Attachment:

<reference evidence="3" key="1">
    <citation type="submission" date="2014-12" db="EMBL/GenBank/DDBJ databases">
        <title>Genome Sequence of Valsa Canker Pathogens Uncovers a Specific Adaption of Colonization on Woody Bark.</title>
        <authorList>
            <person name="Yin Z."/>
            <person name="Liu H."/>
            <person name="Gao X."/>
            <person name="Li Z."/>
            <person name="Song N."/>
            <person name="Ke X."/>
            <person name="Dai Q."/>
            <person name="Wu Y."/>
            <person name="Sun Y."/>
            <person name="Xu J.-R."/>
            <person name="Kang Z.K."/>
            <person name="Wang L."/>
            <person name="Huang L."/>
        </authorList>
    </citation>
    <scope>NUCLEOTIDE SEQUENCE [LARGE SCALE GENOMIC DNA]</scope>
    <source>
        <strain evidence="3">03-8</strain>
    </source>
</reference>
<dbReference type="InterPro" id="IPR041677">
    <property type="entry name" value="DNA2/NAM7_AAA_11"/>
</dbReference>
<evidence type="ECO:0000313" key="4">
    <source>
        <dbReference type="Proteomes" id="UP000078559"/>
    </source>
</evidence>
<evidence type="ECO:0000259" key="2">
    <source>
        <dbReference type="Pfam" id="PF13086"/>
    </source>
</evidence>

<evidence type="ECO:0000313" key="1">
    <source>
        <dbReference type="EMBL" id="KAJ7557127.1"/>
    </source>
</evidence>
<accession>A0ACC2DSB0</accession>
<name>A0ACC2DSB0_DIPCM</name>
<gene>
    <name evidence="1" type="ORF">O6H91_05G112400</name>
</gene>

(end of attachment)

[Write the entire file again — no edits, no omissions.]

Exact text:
<reference evidence="3" key="1">
    <citation type="submission" date="2014-12" db="EMBL/GenBank/DDBJ databases">
        <title>Genome Sequence of Valsa Canker Pathogens Uncovers a Specific Adaption of Colonization on Woody Bark.</title>
        <authorList>
            <person name="Yin Z."/>
            <person name="Liu H."/>
            <person name="Gao X."/>
            <person name="Li Z."/>
            <person name="Song N."/>
            <person name="Ke X."/>
            <person name="Dai Q."/>
            <person name="Wu Y."/>
            <person name="Sun Y."/>
            <person name="Xu J.-R."/>
            <person name="Kang Z.K."/>
            <person name="Wang L."/>
            <person name="Huang L."/>
        </authorList>
    </citation>
    <scope>NUCLEOTIDE SEQUENCE [LARGE SCALE GENOMIC DNA]</scope>
    <source>
        <strain evidence="3">03-8</strain>
    </source>
</reference>
<dbReference type="InterPro" id="IPR041677">
    <property type="entry name" value="DNA2/NAM7_AAA_11"/>
</dbReference>
<evidence type="ECO:0000313" key="4">
    <source>
        <dbReference type="Proteomes" id="UP000078559"/>
    </source>
</evidence>
<evidence type="ECO:0000259" key="2">
    <source>
        <dbReference type="Pfam" id="PF13086"/>
    </source>
</evidence>

<evidence type="ECO:0000313" key="1">
    <source>
        <dbReference type="EMBL" id="KAJ7557127.1"/>
    </source>
</evidence>
<accession>A0ACC2DSB0</accession>
<name>A0ACC2DSB0_DIPCM</name>
<gene>
    <name evidence="1" type="ORF">O6H91_05G112400</name>
</gene>